Master Cleanse Diet


In 1941, alternative medicine performer Stanley Burroughs introduced the world to the Master Cleanse Diet.  While erroneously referred to as a diet, the program is actually a body and mind detoxification program, which gained popularity in the 1990s when Peter Glickman mentioned the program in his book, Lose Weight, Have More Energy & Be Happier in 10 Days.  

Today, detox dieting is a multi-million dollar international industry that puts forth a variety of claims about its products, including their ability to cleanse the body of years of toxic build-up, boost energy, help with weight loss, improve mental clarity, and even return that glow to your dull skin.  

Several variations and offshoots of the Master Cleanse program are marketed today including the Lemonade Diet, the Maple Syrup Diet, and the 21 Pounds in 21 Days diet.    However, the Master Cleanse remains the most widely recognized.


The Master Cleanse Diet claims to aid in the removal of harmful toxins trapped in the body, promote weight loss, and cure a variety of other disorders through fasting, and the consumption of lemon-based drinks and laxatives.


Toxins from pollution, cigarette smoke, alcohol, caffeine, and processed foods build up in our systems and cause a host of health problems including weight gain, energy loss, and dull skin.  You can “cleanse” your body of these toxins and return to good health by fasting and drinking a specific drink combination of fresh lemons, maple syrup, cayenne pepper, and pure water.  

Program Overview

Participants do not eat any solid food during the main cleansing phase.  Supporters recommend that participants remain on the detox plan for at least 10 days; however, some advocate an even longer period of fasting.

There are three stages to the Master Cleanse/Lemonade Diet:

1.      Ease-In (also known as the pre-diet routine) – a three-day preparatory period where you gradually wean yourself off solid foods in preparation for the fasting portion of the program.

2.    Lemonade Diet – during the main phase, participants drink a minimum of 6 to 12 glasses (about 60 ounces) of the lemon concoction, and chase it down with a couple of laxatives a day.  No solid foods are allowed at all.  Participants are instructed to drink the mixture anytime they feel hungry.   At a minimum, 10 days on this phase is suggested, but some people have gone longer (up to a month or more).  

    According to participants, you know it’s time to come off this phase is when the white film that appears on your tongue during detox disappears and it turns pink and healthy again.  This supposedly is a signal that all the toxins have been removed from your body.

    Master Cleanse drink recipe:  2 tablespoons Grade A maple syrup, juice of half a lemon,     1/10th tsp of cayenne pepper, and one quart of spring water.

3.     Ease-Out – once the detoxification is complete, participants are encouraged to spend three days gradually returning to a healthier, more natural diet.  Over the course of those three days, participants start by drinking orange juice (Day 1), then juice blends,  soups, and broths (Day 2), and then healthier foods (Day 3).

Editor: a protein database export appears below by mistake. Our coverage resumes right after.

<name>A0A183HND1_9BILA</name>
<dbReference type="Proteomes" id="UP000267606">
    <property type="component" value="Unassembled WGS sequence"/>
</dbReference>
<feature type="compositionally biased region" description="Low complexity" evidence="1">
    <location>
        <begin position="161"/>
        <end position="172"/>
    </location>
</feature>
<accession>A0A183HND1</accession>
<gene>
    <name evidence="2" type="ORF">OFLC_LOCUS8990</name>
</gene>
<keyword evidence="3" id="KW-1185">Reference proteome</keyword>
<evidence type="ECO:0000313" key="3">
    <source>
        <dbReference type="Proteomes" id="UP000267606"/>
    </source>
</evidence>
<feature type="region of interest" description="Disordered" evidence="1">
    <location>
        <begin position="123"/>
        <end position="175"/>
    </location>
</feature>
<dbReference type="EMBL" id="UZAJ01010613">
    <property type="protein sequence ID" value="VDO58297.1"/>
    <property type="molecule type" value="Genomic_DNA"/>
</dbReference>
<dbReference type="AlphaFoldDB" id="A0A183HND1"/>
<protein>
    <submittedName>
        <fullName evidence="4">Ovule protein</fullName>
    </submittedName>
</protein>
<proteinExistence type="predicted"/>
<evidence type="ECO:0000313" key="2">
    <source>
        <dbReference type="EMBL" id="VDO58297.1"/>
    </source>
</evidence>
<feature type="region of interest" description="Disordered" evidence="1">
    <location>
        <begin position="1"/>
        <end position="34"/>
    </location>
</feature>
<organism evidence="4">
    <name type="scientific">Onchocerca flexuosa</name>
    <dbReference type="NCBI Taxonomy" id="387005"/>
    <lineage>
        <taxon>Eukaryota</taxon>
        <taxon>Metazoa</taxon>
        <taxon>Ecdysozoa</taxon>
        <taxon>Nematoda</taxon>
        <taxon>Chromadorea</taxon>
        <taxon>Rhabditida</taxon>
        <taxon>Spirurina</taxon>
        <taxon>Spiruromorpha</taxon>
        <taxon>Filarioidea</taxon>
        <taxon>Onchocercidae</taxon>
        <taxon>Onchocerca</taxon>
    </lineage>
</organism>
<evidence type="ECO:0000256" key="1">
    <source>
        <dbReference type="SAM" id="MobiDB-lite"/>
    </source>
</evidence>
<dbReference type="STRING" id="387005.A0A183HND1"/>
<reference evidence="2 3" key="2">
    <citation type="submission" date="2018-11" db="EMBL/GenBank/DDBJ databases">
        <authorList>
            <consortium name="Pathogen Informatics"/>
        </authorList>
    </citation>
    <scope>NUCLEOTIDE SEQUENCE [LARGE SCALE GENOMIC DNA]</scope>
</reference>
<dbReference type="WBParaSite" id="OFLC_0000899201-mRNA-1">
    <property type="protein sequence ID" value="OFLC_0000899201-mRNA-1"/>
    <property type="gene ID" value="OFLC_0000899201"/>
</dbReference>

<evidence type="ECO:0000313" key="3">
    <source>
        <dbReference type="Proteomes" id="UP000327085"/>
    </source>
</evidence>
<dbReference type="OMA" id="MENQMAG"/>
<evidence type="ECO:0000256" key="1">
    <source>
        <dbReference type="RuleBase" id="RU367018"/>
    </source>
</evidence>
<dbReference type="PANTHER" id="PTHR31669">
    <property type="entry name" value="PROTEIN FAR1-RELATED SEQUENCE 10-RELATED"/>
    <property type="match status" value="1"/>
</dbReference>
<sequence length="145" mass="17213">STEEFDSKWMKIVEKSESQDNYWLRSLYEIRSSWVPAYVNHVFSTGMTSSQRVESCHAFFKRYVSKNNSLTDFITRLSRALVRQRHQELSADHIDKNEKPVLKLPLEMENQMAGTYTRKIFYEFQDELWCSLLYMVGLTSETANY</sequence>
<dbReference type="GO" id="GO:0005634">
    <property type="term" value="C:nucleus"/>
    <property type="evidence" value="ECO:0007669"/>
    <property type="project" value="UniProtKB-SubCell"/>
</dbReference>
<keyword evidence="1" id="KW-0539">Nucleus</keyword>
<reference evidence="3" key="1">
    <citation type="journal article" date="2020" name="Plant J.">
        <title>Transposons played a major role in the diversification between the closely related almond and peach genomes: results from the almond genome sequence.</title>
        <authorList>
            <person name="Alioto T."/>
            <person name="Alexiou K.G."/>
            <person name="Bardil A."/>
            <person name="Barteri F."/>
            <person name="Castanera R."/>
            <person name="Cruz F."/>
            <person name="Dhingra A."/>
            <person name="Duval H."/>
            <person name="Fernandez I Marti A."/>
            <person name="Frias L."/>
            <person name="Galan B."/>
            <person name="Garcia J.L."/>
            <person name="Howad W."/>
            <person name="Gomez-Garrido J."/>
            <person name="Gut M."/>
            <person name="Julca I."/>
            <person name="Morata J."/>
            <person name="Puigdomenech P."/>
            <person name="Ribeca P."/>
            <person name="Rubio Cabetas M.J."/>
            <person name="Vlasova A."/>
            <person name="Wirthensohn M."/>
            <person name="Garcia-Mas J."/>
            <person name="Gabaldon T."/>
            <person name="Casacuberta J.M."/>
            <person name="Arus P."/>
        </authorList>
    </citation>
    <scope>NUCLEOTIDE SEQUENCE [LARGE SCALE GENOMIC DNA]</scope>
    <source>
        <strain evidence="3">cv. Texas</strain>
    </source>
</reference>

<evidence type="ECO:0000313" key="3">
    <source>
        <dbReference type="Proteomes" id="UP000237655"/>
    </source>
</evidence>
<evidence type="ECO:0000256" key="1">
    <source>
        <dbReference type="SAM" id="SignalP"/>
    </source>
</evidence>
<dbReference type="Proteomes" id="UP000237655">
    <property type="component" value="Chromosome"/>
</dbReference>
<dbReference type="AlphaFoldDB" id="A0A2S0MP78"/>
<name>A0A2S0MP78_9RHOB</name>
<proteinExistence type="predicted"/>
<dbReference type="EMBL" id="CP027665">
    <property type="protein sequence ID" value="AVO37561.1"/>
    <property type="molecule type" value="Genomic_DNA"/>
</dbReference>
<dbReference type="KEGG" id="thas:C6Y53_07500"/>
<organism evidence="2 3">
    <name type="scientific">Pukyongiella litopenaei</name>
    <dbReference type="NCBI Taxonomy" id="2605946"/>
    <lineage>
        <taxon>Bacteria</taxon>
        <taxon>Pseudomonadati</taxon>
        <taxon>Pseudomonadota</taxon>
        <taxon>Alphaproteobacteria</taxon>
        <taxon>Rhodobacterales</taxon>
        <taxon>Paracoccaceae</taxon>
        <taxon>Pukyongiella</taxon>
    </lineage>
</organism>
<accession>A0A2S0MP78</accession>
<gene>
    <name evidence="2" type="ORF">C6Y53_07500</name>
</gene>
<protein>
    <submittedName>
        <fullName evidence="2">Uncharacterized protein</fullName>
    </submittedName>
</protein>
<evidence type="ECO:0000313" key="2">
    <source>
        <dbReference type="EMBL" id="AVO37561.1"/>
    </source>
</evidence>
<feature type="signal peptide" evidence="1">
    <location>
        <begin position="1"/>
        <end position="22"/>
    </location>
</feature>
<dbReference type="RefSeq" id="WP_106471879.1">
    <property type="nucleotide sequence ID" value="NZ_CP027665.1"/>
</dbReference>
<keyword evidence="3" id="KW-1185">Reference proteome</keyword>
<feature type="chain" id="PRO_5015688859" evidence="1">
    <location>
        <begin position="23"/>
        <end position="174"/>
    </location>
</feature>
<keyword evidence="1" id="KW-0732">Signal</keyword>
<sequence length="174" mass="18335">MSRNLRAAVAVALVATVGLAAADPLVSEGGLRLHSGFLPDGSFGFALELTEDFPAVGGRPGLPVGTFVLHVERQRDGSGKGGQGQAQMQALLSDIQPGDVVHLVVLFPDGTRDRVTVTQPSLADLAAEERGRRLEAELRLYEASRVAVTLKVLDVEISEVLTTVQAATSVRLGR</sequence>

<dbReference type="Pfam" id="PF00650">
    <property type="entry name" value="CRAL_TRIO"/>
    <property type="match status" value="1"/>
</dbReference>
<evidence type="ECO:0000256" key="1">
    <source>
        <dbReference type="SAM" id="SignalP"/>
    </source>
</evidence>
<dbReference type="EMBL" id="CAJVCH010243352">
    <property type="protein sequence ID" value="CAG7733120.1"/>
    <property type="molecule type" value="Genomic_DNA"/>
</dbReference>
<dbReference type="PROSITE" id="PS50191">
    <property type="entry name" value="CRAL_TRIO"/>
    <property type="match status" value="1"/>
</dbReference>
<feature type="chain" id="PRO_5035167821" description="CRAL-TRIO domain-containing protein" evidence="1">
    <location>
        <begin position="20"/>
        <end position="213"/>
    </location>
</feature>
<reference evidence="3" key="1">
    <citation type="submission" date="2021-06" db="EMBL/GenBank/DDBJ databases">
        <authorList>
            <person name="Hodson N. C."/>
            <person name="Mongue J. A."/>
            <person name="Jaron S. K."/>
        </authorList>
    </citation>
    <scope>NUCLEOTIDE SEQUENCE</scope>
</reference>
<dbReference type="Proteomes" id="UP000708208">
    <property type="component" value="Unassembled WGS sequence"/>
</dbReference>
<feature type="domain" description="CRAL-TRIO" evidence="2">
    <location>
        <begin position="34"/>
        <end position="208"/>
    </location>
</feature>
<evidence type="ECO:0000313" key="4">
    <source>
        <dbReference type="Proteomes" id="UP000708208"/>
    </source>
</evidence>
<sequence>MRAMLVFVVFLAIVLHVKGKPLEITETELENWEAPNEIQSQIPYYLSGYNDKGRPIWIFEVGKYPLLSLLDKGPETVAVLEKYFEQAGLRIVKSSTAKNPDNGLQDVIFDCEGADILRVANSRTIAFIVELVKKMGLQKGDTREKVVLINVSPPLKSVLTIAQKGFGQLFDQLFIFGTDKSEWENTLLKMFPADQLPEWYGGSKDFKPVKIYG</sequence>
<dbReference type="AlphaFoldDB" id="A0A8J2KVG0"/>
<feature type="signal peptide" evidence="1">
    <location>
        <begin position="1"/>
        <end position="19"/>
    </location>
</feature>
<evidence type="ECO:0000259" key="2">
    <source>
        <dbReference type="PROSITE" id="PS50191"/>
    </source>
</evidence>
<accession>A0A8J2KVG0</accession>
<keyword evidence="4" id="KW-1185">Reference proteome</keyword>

Plan Strengths

Detox programs such as the Master Cleanse Diet are effective if restricted to just 2 or 3 days.  This abbreviated approach works well in riding the body of toxins, while also providing a psychological boost to any long-term weight loss regimen.  These types of programs are also good at getting people to really think about what they are putting into their bodies, and how they can potentially improve their eating habits.

Plan Weaknesses

The primary criticisms of the Master Cleanse Diet are that it is deficient in providing the necessary proteins, vitamins, and minerals needed. Additionally, vital electrolytes are lost.  Side effects and symptoms experienced, whether a result of the program or ridding the body of toxins is often severe.  Headaches, fatigue, vomiting, and nausea are commonly cited occurrences.  

Furthermore, there is no empirical or scientific evidence that supports this approach as an effective weight loss program.  Temporary weight loss is definitely assured, given the severe restriction in caloric intake, but over the long term, weight loss cannot be sustained.  Many people report regaining any weight loss.  


The Master Cleanse is not recommended solely as a way to lose weight and keep it off over the long term. In fact, there are much safer ways to lose weight without potentially incurring any long-term health risks.  However, a short-term detoxification program can be effective in cleansing the body of toxins, and setting yourself up to move forward toward embracing a healthier lifestyle.  

The information provided here is for educational or informational purposes only.  Dave DePew does not endorse any of the programs/services reviewed here. Before starting a new exercise regime or weight loss plan, talk with your doctor.

Additional Resources

Master Cleanse Diet,

The Lemonade Diet,

Modified Detox Diets Can Help With Weight Loss, CBS4com,

Detoxing: In pursuit of a body that’s pure, by Hilary MacGregor